Understand that such a universal query retrieving all columns can be wasteful. Some say they are useful because it lets developer use the same bit of code in more than one place. That's fine if the cost involved is limited within consideration. Sometime caching retrieved data helps in this context. But be cautious though, leveraging performance is a sleek job and such luxury may not have a place for performance.

The rule of thumb is to avoid such universal queries or keep a number of columns fetched to minimal as possible.

Too much data analysis

Queries return desired result that's fine but sometimes these queries are written in such a way that while processing it requires examining too much data prior to generating results. Therefore, in MySQL you must measure according to the following cost metrics:

  • Execution time
  • Rows examined
  • Columns examined

You can get a rough estimation of query cost from these metrices. These reflects the quantity of data access by MySQL internally to process the query and how fast the query runs. Since theses metrices are logged in the slow query log, it is a good idea to investigate and find queries that analyze too much data to return the result. MySQL database registers all queries that exceeds a given amount of execution time in slow query log. This an ideal place to look for slow queries and find out how often they are slow.

A slow query log is typically located at /var/log/mysql/mysql-slow.log

Note that, one might have to set and enable logging slow queries in mysqld.cnf configuration file as follows.

#slow_query_log = 1
#slow_query_log_file = /var/log/mysql/mysql-slow.log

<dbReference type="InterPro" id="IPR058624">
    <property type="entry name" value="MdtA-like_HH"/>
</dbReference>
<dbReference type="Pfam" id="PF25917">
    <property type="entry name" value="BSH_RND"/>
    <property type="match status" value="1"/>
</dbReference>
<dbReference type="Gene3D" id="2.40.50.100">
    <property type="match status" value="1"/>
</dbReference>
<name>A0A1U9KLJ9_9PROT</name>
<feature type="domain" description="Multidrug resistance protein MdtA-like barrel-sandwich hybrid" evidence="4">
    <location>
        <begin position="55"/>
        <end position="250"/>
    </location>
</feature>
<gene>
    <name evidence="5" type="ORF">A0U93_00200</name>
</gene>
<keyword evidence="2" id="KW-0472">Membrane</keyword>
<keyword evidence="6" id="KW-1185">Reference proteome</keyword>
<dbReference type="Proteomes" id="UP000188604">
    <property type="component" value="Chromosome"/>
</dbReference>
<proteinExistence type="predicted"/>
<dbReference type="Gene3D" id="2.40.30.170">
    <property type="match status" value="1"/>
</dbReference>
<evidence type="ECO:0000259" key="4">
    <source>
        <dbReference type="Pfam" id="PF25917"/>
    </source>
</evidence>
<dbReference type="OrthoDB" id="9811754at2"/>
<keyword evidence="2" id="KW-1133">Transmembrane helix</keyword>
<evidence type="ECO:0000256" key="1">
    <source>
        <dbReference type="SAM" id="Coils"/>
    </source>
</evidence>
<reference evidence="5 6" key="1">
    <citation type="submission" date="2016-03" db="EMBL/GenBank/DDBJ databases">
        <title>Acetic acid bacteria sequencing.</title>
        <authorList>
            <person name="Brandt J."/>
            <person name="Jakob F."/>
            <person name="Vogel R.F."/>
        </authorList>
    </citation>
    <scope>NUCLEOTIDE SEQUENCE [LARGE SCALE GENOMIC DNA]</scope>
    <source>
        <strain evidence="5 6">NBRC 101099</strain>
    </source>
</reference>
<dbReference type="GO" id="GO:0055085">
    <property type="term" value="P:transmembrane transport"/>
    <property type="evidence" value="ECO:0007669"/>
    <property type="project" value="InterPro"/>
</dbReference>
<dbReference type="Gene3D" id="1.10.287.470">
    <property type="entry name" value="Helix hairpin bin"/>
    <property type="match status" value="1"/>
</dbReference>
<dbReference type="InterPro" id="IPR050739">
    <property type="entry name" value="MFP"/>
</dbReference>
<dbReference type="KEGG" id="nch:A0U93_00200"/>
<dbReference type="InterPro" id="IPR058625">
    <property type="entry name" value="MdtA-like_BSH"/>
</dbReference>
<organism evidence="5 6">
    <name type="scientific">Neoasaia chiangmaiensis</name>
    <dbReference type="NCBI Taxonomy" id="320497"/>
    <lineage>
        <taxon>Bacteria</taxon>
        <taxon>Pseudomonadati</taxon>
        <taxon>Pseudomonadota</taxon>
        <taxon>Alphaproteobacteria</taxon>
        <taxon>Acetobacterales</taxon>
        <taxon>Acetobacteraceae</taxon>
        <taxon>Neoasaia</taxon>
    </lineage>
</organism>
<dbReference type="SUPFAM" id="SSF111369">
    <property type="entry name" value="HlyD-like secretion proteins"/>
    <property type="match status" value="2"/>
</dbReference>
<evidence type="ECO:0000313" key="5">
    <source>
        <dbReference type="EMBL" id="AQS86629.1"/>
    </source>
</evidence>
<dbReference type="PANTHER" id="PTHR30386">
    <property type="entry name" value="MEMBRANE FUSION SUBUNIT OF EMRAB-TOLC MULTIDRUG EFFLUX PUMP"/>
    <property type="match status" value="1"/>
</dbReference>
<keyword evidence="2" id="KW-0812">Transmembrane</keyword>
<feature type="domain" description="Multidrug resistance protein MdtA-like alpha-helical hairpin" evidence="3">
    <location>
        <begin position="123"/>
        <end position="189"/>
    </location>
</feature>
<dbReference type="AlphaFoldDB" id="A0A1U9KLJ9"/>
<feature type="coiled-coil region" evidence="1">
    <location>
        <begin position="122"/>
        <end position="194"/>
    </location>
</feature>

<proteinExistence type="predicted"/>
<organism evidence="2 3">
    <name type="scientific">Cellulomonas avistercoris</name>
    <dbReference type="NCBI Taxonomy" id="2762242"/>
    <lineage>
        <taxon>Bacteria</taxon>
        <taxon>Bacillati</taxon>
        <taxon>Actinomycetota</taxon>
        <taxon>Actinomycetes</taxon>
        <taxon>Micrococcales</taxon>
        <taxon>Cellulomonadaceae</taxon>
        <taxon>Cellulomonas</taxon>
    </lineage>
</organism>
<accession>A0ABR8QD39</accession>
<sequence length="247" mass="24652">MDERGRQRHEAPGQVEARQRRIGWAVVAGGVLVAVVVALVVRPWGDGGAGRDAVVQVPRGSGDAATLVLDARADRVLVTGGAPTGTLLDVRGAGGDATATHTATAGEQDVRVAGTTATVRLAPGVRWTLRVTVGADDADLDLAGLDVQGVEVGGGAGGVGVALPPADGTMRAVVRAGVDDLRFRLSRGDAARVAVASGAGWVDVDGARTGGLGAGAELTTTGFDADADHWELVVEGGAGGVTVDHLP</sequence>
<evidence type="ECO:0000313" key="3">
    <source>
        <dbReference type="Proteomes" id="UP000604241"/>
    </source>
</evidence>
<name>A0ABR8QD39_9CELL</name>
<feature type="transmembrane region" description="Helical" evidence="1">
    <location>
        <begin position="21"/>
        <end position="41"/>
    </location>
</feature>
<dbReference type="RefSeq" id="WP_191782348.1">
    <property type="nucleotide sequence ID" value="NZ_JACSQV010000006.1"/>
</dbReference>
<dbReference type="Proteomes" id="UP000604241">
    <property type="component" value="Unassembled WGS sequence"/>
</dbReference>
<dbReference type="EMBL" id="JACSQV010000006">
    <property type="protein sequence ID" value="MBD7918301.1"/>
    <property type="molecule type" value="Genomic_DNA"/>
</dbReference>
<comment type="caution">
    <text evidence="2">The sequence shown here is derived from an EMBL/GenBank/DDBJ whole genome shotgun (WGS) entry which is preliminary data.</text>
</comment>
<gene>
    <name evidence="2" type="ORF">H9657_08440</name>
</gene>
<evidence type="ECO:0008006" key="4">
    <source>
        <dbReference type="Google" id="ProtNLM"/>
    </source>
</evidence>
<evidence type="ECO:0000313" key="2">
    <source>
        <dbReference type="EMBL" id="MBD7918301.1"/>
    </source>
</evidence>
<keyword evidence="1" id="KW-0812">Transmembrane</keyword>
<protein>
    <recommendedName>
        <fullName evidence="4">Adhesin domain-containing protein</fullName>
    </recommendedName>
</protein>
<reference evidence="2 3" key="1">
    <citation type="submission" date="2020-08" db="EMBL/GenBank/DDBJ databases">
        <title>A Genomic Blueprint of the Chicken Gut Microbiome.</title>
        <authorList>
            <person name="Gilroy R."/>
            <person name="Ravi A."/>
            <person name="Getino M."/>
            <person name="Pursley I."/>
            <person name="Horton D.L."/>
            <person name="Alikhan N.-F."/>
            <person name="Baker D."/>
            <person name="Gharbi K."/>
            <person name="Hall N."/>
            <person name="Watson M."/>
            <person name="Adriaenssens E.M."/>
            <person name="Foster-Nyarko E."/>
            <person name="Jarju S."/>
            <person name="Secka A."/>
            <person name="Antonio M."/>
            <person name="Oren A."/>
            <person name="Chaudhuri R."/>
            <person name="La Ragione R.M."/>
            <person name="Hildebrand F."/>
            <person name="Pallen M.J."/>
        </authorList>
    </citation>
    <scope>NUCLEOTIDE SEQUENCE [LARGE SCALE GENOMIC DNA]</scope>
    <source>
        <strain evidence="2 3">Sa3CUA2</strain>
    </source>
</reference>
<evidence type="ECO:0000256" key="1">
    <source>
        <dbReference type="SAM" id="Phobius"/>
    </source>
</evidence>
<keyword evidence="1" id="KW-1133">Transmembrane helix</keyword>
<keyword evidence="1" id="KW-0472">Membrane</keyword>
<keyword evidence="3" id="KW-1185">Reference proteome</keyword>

#long_query_time = 2 

Prior to and with MySQL 5 there were serious limitation especially lacking support for fine-grained logging. Only respite was using patches that enabled logging. However, the feature has been part of the MySQL 5.1 and later servers as part of its core feature.

Queries that take too much time in execution does not necessarily mean they are bad queries. The slow query log simply provides the opportunity to examine the query performance and improve it as possible.

Restructuring queries

As you have opportunity to restructure problematic queries your primary aim should be to find an alternative solution to achieve the effect we want. You can transform the query into its equivalent form keeping in mind of the internal effect in the MySQL server while processing.

One decision in query design is to whether we should favor one complex query in place of several simple ones or vice versa. The conventional approach of database design is to do as many works as possible with fewer queries. The reason is that one big/complex query is more cost effective in terms of establishing database connection. The advantage of cost reduction in favor of complex query is network usage, query processing/optimization and resource utilization. But this traditional approach does not sit well with MySQL. MySQL is designed to handle database connection and disconnection quickly. Therefore, establishing connection, firing many simpler queries and closing connection seems more efficient. Retrieving data through more than one simple query in place of one big complex one is more effective. Note that same idea may not be applied with other databases.

Conclusion

These are a few quick tips to query optimization. Understand that, knowing SQL syntaxes, able to create a query that retrieves the desired result is not enough if one aims for query performance. Understanding the happening underneath the seemingly simple looking queries is vital in writing one that not only retrieve what is desired but imbue the art of optimization right from where it all starts. The behind the scene happening of query processing gives an important clue to understand query performance and this knowledge is a must before one foray into the realm of query optimization.